Back in 2002, the Indiana Supreme Court ruled that Indiana government on the state, county, or local level (i.e., a governmental “entity” or unit) has a common law duty to exercise reasonable care and diligence to keep their streets and sidewalks in a reasonably safe condition for travel. 

To make matters more complicated, a governmental entity is not liable for temporary, weather-related conditions that results in injuries under Indiana law. In fact, the Indiana Supreme Court recently ruled that this form of legal immunity for the temporary weather conditions lasts until the weather condition has stabilized or stopped worsening and the government has had a reasonable opportunity to respond.

 One practical tip in the event of a winter accident: Any Hoosier who gets hurt in a slip-and fall because of icy or snowy conditions should try to take photos of the accident scene promptly. Snow has a habit of melting, even in Indiana! 

A governmental unit must have notice of unsafe conditions before it is considered legally liable, but that knowledge can be in the form of actual knowledge or “constructive” knowledge. Actual knowledge means that the state or local government entity knows about a problem on the road or sidewalk but failed to make repairs. Constructive knowledge in general means that the government should have known about the problem if it was paying attention. As a matter of law, the governmental body will be considered to have constructive knowledge of the problem if it existed long enough that had it exercised reasonable care under the circumstances, it would or should have known/discovered the unsafe defect. 

Bringing a claim, let alone proving one, against the state or federal government for personal injuries can sometimes be more challenging than a personal injury case against a private company or private citizen, so it is important to retain expert legal counsel right away. At Young and Young, we have over 55 years of experiences helping people recover the proper compensation for their injuries.  Please give us a call to set up a free consultation.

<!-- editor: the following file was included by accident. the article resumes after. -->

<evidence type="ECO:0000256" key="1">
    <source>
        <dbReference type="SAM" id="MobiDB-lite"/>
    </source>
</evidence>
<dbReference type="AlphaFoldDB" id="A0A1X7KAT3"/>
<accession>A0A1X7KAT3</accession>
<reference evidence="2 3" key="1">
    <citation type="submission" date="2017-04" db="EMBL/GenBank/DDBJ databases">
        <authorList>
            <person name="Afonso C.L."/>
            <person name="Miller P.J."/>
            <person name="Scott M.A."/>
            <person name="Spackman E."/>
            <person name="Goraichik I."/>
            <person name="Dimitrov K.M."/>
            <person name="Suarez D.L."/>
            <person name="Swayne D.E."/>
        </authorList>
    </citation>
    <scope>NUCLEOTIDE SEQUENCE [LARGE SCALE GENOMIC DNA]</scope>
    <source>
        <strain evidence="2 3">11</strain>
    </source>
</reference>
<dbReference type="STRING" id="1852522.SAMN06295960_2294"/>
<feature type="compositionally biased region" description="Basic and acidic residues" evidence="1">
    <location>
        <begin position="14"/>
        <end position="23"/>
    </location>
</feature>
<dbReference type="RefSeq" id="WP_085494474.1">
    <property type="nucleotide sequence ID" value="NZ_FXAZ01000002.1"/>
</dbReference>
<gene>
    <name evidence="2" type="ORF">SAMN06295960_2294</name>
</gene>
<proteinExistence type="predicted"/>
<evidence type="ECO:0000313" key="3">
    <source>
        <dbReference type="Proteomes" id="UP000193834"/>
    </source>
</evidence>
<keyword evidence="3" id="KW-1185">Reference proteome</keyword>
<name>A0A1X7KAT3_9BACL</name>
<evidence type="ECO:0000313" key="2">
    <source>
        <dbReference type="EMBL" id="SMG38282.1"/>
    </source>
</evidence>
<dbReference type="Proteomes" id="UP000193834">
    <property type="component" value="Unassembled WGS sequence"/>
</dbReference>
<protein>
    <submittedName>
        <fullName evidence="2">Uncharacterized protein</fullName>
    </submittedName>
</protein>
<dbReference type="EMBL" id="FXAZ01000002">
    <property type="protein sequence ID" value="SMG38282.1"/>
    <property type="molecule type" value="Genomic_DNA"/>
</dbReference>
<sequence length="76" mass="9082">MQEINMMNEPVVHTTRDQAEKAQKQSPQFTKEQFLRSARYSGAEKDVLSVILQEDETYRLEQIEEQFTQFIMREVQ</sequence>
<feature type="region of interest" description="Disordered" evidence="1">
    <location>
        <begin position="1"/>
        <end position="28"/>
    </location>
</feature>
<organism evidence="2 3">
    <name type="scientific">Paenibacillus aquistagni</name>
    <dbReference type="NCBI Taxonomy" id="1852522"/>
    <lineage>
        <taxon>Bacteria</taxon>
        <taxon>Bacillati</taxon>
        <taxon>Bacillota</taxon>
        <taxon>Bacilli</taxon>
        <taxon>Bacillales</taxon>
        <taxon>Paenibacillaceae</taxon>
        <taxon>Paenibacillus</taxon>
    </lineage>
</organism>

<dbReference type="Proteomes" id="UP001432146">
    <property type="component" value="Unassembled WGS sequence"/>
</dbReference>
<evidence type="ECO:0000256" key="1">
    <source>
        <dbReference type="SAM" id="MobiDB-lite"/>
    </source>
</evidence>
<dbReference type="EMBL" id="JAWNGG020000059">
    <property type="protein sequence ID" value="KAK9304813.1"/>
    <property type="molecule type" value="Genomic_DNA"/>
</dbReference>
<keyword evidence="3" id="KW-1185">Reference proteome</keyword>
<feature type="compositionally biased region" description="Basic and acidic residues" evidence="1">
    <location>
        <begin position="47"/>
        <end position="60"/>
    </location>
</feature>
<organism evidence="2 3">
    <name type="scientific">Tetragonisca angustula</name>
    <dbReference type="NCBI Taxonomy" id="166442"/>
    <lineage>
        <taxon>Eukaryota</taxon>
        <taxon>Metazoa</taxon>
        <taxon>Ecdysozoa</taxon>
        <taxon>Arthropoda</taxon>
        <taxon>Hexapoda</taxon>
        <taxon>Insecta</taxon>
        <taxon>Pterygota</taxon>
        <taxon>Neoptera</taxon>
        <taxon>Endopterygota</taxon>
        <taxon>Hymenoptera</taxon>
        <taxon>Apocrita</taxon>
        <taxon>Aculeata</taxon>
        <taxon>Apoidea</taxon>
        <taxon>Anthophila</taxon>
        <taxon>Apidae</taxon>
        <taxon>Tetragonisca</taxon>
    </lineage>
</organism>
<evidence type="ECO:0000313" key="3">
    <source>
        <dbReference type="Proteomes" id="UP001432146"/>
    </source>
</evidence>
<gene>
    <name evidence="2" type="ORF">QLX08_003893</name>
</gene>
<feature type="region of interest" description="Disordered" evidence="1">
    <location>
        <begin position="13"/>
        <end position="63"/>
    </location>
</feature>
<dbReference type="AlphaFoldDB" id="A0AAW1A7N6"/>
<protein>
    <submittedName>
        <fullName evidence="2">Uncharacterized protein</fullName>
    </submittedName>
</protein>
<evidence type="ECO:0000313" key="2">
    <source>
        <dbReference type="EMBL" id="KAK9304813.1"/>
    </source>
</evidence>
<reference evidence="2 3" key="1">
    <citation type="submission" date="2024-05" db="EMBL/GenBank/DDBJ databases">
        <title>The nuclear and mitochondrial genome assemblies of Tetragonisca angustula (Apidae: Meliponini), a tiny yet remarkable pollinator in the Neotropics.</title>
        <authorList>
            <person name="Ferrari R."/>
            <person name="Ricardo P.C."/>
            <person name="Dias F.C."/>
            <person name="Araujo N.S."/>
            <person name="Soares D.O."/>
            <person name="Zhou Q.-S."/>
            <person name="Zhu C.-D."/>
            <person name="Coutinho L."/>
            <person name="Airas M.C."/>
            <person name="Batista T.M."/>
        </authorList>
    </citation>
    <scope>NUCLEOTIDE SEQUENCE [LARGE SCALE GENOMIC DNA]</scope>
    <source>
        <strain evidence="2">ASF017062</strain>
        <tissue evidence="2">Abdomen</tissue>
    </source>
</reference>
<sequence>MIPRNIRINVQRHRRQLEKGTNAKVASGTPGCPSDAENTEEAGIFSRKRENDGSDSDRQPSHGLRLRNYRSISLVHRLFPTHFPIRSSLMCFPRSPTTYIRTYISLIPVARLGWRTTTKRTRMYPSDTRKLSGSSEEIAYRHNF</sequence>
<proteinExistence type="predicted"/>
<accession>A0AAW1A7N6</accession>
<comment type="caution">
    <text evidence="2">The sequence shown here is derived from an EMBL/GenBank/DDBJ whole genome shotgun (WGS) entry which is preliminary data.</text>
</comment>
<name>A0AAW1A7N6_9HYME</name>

What is an Indiana Drunk Driving Lawyer?

Although it is illegal, many people still drink and drive. Drunk drivers cause all kinds of havoc.  It is common for drunk drivers to be in large truck accidents, semi tractor trailer accidents, traffic accidents, accidents with motorcycles, trucking accidents, accidents with pedestrians. The injuries and damages caused by a wreck with a drunk driver can be horrible.  So what is an Indiana Drunk Driving lawyer and why do you need one?

An Indiana Drunk Driving lawyer is an experienced accident lawyer and injury lawyer who makes it their business to make drunk drivers clean up the messes they make.  The smart injury attorney knows that fair compensation is essential for Hoosiers who have been injured by a drunk driver.  Experience is key.  You cannot afford to risk your family’s financial welfare by hiring a lawyer who does not work every day on pursuing drunk drivers when they have hurt another.  What does experience give you?  It gives you rapid response when the case first occurs.  It gives you the ability to work with police and prosecutors in the prosecution of the drunk driver who caused the injuries.  It gives you the knowledge of how to use the guilty plea or conviction of the drunk driver to your advantage when pressing your rights to fair compensation.  It gives you the ability to interact with your doctors to most effectively demonstrate the full extent of your injuries.  Sometimes graphic depictions of your injuries or how the injuries affect your life are essential to proving the full extent of the harm.

An experienced Indiana Drunk Driving Attorney gives you that personal touch, based on working with thousands of Hoosier families.  It gives you home visits and hospital visits and rehabilitation visits and discussions about how you are going to get through all of this with your family and life intact. At Young and Young, we are experienced Indiana Drunk Driving attorneys.  John P. Young has been on the front line with families who have been devastated by drunk drivers. Mr. Young has represented Hoosiers injured by drunk drivers for more than 21 years.  Mr. Young is a member of Mother Against Drunk Driving and has been for years.  Mr. Young has been in attendance at Mothers Against Drunk Driving Victim Impact Statements.  Mr. Young has created day in the life videos telling those who need to hear it, all about this special person who was killed by the drunk driver, or all about the injuries caused by the drunk driver.  Mr. Young is an experienced and aggressive Indiana Drunk Driving injury attorney.  Call today.

NOTICE: No face-to-face meeting needed. You can remain safely in your home from case signup to settlement.